Originals by Adam Grant

Originals is one of the most important and captivating books I have ever read, full of surprising and powerful ideas. It will not only change the way you see the world; it might just change the way you live your life.

This is a very well written interesting analysis of the origins of originality and how our society can foster it. I would recommend this book to basically anyone. It is a must read, I am planning to read it again sometime next year. Its a easy book to read, can be completed in 4 to 7 days max.

Few of the pointers from the book:

* When we become curious about the dissatisfying defaults in our world, we begin to recognise that most of them have social origins: Rules and systems were created by people. And that awareness gives us the courage to contemplate how we can change them.

* The intense desire to succeed leads us to strive for guaranteed success. The drive to succeed and the accompanying fear of failure have held back some of the greatest creators and change agents in history.

* Having a balanced risk portfolio (e.g. holding day job while working on building a startup) provides a sense of security in one realm that gives the freedom to be original in another.

* The biggest barrier to originality is not idea generation, its idea selection. False positives and false negatives are both debilitating.

* To accurately predict the success of a novel idea, its best to be a creator in the domain you’re judging.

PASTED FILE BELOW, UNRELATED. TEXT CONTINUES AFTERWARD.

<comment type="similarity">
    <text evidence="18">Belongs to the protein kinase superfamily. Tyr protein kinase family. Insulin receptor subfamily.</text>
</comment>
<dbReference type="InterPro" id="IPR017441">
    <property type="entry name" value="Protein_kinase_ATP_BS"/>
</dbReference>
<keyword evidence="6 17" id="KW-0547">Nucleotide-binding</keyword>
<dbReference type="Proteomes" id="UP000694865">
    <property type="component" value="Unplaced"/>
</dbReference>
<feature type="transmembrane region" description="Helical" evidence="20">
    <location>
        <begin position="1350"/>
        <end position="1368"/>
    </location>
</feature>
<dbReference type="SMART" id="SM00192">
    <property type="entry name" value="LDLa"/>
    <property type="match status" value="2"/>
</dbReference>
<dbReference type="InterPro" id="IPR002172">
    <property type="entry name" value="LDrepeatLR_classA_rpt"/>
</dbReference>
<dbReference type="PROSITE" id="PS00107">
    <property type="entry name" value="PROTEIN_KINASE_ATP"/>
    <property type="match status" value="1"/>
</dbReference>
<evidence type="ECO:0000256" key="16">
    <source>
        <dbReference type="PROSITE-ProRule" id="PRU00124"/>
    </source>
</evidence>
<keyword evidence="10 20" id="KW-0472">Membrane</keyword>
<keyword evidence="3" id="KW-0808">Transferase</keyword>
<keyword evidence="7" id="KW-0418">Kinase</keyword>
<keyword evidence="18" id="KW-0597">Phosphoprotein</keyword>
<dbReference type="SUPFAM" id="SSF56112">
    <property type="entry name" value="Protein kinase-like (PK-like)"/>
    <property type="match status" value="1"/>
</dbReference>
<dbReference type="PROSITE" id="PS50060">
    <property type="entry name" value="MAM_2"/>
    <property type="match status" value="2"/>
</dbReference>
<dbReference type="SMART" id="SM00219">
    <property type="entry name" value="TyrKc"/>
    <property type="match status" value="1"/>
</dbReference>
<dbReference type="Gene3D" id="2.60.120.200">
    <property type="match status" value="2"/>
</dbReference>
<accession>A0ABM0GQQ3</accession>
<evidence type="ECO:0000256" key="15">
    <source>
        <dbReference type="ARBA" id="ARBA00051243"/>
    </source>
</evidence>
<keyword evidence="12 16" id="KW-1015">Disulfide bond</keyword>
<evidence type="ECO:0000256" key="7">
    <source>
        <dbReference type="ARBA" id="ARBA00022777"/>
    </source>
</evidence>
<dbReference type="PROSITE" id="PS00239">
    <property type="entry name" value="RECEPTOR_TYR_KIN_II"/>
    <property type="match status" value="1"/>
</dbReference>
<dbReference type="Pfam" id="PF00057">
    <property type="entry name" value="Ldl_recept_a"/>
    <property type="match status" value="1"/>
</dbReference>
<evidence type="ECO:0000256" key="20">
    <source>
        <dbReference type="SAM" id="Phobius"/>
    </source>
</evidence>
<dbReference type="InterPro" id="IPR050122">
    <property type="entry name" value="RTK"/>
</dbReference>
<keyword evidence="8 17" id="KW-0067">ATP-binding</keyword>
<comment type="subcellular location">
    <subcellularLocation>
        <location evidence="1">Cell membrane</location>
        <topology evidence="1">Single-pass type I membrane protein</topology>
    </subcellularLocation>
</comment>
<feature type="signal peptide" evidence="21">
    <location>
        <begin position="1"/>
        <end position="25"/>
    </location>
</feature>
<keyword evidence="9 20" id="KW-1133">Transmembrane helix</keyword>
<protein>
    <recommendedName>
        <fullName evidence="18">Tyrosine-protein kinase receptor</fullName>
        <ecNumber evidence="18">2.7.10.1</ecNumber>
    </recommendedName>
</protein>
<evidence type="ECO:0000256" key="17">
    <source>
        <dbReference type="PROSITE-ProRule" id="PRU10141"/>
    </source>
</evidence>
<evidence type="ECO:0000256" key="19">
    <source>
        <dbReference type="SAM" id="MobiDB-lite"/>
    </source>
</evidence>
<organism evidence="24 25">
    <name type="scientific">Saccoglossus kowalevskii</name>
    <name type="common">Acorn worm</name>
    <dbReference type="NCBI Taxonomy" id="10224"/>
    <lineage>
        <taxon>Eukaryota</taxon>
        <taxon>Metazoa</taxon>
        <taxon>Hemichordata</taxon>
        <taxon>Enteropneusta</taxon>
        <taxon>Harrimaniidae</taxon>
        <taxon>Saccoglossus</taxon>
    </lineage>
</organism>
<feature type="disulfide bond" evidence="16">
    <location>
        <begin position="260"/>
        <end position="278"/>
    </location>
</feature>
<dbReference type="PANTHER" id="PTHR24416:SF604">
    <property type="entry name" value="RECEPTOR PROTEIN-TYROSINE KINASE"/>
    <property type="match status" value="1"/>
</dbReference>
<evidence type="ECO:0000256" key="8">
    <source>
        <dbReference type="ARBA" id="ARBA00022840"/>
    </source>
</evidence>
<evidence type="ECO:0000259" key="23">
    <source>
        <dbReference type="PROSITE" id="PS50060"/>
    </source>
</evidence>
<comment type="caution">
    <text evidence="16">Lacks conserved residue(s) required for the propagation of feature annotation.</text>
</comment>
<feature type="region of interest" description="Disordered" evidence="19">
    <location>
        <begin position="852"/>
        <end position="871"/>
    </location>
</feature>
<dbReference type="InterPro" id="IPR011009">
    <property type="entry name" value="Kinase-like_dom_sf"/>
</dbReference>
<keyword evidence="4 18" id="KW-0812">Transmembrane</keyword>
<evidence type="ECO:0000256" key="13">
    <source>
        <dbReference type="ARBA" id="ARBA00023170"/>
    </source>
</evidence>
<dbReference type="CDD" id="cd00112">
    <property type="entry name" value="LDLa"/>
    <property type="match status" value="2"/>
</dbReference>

* Powerless communication (e.g. leading with your flaws) works when your audience is initially sceptical. This approach makes people lower their mental shields (initially raised to avoid being unduly influenced)

* Power involves exercising control or authority over others; status is being respected and admired.

* First-mover advantage tends to prevail when patented technology is involved, or when there are strong network effects (e.g. social media).

* To succeed, originals must often become tempered radicals. They believe in values that depart from traditions and ideas that go against the grain, yet they learn to tone down their radicalism by presenting their beliefs and ideas in ways that are less shocking and more appealing to mainstream audiences.

* Role models (even fictional ones) can inspire us to be more original, if we identify strongly enough with them (e.g. Harry Potter faces discrimination for not having pure wizard blood, by empathising with these characters readers become less prejudiced against minority groups in their own lives)

* When we’re not yet committed to a particular action, thinking like a defensive pessimist can be hazardous, torpedoing your motivation.But once one is settled on a course of action, it’s better to think like a defensive pessimist and confront them directly. Imagining the worst-case scenario lets us harness anxiety as a source of motivation to prepare and succeed. When we’re anxious, the unknown is more terrifying than the negative.

* The evidence suggests that social bonds don’t drive groupthink; the culprits are overconfidence and reputational concerns.” “Bridgewater has prevented groupthink by inviting dissenting opinions from every employee in the company.

Pick this book up—it’s wildly entertaining, and you’ll get so much out of it.

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